It will go to any depth necessary to follow these justifications to their needed limit.

      It is not just some arm waving paper about climate sensitivity that Tobis seems to think it is. it will be an actionable document that will link the basic science through the engineering to policy recommendations that will be linked to a demonstration that this is practicable, affordable and will produce the desired outcomes.

      McIntyre seems to think that an engineering report will be over 1200 pages in length. My own experience was that the documents describing and justifying the product were, when placed in a catalog file on a table, at least 6 to 9 feet of double sided single spaced letter sized paper. These were the documents that described and justified the project. The actual design documents were not included and would have been much larger than this. McIntyres’s estimate is much too small for any project in my experience.

      General Montgomery issued the order “The Eighth Army will move in the general direction of Tobruk”. That one order would have caused his staff to create huge masses of specific plans and orders to move the masses the of men and equipment in a manner that would fulfill the general’s order. McIntyre’s idea of an engineering description does not describe a nice thing to do that would be useful for public relations. it describes a necessary thing that has to be done if the problem is going to be addressed.

      The comments on Tobis’ site to his blog posting about this contains many condescending references to engineers by scientists or perhaps wannabe scientists. This is a major part of our current problem. These scientists are, contrary to their own opinion, smarter than everybody else. They contribute to this issue in a narrow and specialized way and that is all.

    • Gerald Machnee
      Posted Apr 18, 2011 at 4:16 PM | Permalink

      And you can see the usual troll type responses from certain ones. I think Michael Tobis would like to see an effort. Looks the the opposing ones are worried that their apple cart will be upset. What this type of effort would do is get rid of the assumptions with no basis.

  46. Craig Loehle
    Posted Apr 18, 2011 at 9:41 AM | Permalink

    Here is an example of “communication” by an alarmist. I debated Michael Schlesinger in Chicago 2 yrs ago. He would not shake my hand, interrupted me, told the audience of his “Nobel prize” as if it was about the science (it is a PEACE price, which Yasser Arafat also won), when I referred to him as “my colleague” he stopped me and said “we are not colleagues”. I put up many slides of various points, showing how CO2 benefits plant growth, about the hockey stick and the MWP, about negative feedbacks and he refused to respond to a single point, only saying that one of my papers appeared in E&E which he claimed was not peer reviewed (the audience cared not at all about that). He went over his time and would not stop when asked by the moderator and sneered at me. His presentation was a general hand-waving overview of the greenhouse theory, and then basicly “because he said so” conclusion. Communication indeed.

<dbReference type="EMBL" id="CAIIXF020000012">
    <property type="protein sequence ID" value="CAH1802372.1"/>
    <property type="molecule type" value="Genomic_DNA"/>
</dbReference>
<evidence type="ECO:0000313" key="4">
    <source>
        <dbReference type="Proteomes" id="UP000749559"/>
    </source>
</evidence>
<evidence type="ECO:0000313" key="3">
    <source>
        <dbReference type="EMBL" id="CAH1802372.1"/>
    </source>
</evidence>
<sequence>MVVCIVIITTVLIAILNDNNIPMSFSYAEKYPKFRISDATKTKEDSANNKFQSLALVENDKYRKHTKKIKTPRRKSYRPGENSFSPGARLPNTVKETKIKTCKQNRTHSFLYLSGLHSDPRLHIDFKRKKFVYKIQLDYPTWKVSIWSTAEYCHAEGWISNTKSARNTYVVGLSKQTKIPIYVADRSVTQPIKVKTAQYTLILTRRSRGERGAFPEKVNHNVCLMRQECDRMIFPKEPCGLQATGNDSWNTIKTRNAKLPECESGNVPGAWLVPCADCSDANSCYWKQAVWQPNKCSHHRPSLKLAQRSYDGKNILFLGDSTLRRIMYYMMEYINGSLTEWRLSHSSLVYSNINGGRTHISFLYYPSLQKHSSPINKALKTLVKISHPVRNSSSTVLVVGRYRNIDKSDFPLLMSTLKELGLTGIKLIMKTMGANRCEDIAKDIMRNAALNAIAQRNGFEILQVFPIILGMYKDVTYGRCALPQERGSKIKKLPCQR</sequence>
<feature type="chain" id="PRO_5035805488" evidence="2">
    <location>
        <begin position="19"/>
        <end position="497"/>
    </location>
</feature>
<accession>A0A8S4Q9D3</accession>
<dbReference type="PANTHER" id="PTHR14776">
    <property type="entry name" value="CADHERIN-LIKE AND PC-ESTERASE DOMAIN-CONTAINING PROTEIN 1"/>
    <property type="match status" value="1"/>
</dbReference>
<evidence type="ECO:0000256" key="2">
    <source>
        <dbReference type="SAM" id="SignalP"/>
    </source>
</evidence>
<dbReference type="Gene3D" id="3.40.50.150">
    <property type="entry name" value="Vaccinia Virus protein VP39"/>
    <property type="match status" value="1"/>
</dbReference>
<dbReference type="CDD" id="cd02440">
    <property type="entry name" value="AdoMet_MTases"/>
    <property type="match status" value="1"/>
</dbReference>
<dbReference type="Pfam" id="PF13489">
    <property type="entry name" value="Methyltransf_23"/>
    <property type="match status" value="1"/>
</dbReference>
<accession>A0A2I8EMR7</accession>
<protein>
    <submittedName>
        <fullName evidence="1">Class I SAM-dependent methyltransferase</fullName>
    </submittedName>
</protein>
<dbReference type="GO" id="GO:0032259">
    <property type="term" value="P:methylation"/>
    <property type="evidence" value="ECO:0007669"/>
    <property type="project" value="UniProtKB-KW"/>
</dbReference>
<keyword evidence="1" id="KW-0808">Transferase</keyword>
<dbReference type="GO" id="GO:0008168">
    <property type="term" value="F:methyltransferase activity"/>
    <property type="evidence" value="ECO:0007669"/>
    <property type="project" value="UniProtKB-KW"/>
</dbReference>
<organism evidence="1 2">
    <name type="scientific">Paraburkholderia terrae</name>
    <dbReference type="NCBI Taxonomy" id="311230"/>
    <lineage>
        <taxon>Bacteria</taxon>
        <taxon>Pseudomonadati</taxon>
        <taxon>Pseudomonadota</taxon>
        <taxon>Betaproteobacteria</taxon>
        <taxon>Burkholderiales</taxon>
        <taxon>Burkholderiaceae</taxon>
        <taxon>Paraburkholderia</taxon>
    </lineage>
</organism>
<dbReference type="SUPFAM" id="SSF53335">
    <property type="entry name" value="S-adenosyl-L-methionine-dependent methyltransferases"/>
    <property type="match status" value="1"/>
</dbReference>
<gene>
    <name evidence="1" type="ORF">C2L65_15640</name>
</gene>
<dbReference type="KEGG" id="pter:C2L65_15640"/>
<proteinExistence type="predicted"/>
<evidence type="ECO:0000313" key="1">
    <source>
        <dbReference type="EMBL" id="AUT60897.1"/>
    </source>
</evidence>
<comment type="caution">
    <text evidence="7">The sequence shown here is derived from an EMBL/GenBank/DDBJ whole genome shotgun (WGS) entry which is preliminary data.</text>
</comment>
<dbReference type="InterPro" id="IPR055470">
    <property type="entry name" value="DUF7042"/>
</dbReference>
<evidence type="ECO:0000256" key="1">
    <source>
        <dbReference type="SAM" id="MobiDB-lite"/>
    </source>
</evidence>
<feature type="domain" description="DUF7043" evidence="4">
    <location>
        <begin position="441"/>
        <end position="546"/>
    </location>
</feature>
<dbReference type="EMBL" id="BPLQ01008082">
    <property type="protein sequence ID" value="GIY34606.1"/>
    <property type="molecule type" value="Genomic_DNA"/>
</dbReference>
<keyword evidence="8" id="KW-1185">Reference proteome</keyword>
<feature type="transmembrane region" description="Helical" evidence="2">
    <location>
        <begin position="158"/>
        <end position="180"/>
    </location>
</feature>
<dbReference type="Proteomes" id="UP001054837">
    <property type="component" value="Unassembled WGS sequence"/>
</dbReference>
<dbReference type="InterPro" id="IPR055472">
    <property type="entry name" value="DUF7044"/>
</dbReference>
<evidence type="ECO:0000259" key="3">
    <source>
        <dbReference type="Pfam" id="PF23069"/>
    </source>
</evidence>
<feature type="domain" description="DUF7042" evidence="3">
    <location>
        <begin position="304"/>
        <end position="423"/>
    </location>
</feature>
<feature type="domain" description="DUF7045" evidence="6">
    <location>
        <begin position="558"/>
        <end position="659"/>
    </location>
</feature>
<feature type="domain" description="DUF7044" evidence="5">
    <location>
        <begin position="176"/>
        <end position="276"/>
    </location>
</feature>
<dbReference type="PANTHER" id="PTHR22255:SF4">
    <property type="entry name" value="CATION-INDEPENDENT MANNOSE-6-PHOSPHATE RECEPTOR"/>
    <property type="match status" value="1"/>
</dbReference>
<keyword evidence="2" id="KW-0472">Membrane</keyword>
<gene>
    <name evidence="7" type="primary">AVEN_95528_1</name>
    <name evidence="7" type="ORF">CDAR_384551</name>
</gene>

• Noblesse Oblige
      Posted Apr 18, 2011 at 3:56 PM | Permalink

      Don’t feel bad (I know you don’t). These tactics are noted and are partly responsible for alarmists’ declining support. Academic arrogance doesn’t play outside of academia.

  47. Beth Cooper
    Posted Apr 18, 2011 at 10:11 AM | Permalink

    Post Climategate, they have learned nothing. More myth and spin for a long suffering public who ‘just don’t get it.’

  48. Jack chain
    Posted Apr 18, 2011 at 10:18 AM | Permalink

    Has anyone heard about a rewriting of the standard climate change modle (which I think is writen in fortran) being rewriten in Python. I heard that durring the rewriting they came across quite a few mistakes that at the time I heard the article, were played down as minor.

    • Dixon Craig
      Posted Apr 18, 2011 at 12:05 PM | Permalink

      your comment and my reply are OT but,
      python re-write is at

  49. John T
    Posted Apr 18, 2011 at 10:21 AM | Permalink

    Years ago, I naively thought the IPCC reports were supposed to be those “engineering quality” expositions. Boy was I wrong. Wasn’t that the intent?

  50. Dave L.
    Posted Apr 18, 2011 at 2:18 PM | Permalink